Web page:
Cognitive Performance

The mean age-adjusted cognitive test scores for all eight treatment arms are presented in Table 3. No significant group differences were found regarding the age-adjusted TONI-3 Intelligence Quotient (IQ), WISC-III Coding, WRAML-2 Delayed Verbal Learning, or NEPSY Verbal Fluency mean scores. z-scores for semantic and phonetic fluency among children aged 6-12 years old were also compared across treatment groups to identify any differential impact of supplementation group on verbal fluency categories. No significant group differences were identified based on verbal fluency subtest z-scores. However, children receiving combination glutamine, zinc, and vitamin A performed significantly better on WRAML-2 verbal learning than the placebo group, with mean age-adjusted scores of 9.28 (SD 3.41) and 7.28 (SD 3.34), respectively (p = 0.02). After controlling for time between study entry and cognitive assessment, sex stratification revealed that this improvement in verbal learning was highly significant among the girls (p = 0.007) but not among the boys (p = 0.43) who received combination glutamine, zinc, and vitamin A versus placebo (Table 4). In addition, female children receiving combination glutamine, zinc, and vitamin A performed significantly better on verbal learning than female children receiving zinc and vitamin A alone (p = 0.006). These group differences persisted after controlling for differences in baseline WAZ scores. However, within the placebo group, the girls had worse verbal learning scores than the boys (p<0.05).

No significant between group differences were identified before or after sex stratification on the WRAML-2 delayed verbal learning score. This combination group effect also almost reached statistical significance compared with female children receiving glutamine and zinc alone (p = 0.08).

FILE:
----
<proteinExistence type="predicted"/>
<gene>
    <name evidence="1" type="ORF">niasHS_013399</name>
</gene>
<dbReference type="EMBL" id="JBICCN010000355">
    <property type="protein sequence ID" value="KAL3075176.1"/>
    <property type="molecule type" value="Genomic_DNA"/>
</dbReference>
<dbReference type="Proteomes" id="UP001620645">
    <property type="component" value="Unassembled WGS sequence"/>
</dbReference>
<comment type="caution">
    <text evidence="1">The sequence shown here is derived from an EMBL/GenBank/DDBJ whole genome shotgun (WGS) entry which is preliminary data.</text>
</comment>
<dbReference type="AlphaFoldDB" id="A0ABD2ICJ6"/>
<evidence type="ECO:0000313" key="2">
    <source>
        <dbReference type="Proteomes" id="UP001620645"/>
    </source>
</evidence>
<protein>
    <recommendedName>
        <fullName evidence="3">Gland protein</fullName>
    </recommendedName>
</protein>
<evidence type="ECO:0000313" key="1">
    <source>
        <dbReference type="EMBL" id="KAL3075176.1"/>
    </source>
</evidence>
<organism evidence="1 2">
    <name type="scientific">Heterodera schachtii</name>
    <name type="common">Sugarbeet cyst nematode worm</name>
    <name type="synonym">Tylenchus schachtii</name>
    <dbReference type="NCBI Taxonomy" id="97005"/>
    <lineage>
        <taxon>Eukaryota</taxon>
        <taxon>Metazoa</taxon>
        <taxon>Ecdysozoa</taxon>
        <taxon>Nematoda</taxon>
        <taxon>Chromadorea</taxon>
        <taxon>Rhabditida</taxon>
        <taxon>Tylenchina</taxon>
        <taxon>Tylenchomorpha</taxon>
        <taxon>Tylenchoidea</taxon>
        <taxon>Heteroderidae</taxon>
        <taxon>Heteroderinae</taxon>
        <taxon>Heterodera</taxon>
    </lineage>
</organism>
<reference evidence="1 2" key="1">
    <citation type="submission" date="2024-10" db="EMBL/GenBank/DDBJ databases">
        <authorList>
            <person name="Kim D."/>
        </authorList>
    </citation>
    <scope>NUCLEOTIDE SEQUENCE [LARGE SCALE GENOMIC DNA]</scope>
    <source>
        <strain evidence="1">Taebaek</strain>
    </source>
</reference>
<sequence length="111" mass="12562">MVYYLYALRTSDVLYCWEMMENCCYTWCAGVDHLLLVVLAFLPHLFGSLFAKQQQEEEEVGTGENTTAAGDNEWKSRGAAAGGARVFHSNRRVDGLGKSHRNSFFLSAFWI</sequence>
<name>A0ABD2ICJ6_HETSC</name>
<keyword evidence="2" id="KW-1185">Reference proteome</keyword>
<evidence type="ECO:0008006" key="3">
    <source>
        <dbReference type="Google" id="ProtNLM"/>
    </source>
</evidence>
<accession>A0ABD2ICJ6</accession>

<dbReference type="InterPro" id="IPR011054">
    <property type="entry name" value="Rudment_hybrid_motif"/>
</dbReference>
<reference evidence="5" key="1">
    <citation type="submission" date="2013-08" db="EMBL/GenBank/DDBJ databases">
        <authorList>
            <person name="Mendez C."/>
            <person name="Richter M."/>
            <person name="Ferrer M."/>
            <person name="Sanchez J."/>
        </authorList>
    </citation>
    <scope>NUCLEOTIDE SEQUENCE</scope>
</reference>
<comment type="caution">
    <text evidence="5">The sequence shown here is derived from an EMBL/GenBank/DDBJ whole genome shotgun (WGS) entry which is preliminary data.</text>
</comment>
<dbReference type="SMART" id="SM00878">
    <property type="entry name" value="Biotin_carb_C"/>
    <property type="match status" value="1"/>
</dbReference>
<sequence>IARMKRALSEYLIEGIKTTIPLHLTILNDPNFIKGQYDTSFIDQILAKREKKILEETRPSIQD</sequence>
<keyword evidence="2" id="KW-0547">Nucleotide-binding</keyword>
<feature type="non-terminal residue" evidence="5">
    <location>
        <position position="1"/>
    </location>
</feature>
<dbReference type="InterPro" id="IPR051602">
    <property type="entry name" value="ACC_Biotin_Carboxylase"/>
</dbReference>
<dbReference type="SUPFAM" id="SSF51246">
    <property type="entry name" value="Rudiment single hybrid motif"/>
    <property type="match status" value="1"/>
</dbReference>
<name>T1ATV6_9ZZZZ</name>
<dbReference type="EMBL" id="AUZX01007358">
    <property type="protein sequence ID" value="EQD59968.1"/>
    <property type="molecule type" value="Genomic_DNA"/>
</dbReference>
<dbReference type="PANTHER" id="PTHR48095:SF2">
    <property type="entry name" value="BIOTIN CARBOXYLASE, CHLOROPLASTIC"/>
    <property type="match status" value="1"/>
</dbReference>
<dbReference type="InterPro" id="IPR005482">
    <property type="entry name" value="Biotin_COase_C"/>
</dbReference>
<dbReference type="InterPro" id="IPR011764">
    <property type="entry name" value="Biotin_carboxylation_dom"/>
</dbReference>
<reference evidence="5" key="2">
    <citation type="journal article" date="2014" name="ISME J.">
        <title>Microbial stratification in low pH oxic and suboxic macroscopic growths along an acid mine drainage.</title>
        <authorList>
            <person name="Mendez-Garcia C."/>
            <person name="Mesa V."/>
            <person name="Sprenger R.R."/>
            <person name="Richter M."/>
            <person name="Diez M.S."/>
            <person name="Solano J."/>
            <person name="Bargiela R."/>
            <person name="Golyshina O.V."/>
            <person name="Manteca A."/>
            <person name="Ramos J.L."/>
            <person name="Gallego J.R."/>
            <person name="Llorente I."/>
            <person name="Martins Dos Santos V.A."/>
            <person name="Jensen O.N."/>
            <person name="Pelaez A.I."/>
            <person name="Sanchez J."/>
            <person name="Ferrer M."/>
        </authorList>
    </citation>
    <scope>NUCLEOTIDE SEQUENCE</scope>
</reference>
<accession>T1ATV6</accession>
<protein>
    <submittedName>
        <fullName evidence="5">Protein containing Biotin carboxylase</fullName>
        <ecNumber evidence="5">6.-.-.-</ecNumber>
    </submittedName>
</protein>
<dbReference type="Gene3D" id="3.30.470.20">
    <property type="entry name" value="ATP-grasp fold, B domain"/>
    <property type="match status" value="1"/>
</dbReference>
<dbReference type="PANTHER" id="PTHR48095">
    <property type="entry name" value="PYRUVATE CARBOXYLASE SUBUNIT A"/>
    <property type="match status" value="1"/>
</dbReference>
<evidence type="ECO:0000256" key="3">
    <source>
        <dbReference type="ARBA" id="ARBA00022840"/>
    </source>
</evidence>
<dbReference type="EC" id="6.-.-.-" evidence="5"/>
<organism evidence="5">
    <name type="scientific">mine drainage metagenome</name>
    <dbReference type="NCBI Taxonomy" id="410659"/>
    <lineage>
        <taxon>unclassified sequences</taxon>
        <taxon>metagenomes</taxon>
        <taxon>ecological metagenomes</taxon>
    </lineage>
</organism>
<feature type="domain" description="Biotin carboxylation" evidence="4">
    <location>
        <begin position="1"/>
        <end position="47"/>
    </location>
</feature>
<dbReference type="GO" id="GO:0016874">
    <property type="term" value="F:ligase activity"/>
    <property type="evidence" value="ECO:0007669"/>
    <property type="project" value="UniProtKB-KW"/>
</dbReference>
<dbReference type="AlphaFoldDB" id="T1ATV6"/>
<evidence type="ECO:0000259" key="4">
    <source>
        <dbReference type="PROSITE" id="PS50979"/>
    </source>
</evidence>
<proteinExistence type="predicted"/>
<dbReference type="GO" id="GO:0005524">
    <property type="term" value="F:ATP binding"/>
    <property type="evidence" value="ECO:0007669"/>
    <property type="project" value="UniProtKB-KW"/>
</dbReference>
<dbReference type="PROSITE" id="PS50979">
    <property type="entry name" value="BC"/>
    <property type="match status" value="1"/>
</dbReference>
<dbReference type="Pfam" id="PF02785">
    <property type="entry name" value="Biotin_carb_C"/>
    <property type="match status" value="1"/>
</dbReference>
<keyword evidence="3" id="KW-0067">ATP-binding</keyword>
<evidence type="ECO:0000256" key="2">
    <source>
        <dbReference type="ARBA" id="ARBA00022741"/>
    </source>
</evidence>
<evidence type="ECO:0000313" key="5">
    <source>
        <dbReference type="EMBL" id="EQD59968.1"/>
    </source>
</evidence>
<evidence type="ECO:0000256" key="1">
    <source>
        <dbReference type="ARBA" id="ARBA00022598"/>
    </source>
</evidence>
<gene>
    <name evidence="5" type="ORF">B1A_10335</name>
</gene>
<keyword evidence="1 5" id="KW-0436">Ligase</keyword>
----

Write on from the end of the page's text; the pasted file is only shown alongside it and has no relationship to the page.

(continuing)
The treatment arms were also categorized into four groups based on micronutrient exposure (i.e., zinc, vitamin A, combination zinc+vitamin A, or glutamine) to assess the differential impact of exposure to a specific single micro-nutrient or combination of micronutrients on cognitive test performance. The results of cognitive testing revealed no significant between group differences based on micronutrient exposure categories.



This study found a superior impact of combination glutamine, zinc, and vitamin A supplementation on the WRAML-2 verbal learning in a group of children with low to median HAZ scores (and thus at high risk for the cognitive deficits seen in children with childhood diarrhea and malnutrition). These findings were statistically significant overall, but sex stratification identified highly significant differences only between female children receiving combination therapy and girls receiving zinc and vitamin A alone or placebo. Supplementation was found to be beneficial in girls compared with the placebo group. Thus, the combined intervention with glutamine, zinc, and vitamin A was more important to the female group because the girls were more affected than the boys.

No other differences were identified between supplementation treatment groups or following the categorization of treatment groups into one of four exposure groups. Previous studies from our group have shown improvements in intestinal barrier function after a ten day treatment regimen of glutamine-enriched formula (22). A recent meta-analysis showed that zinc supplementation reduces diarrhea morbidity in children, especially after six months of age (24); both of these effects could be helpful during the critical time window for brain development in the study children, who live in endemic areas of enteric infections and malnutrition.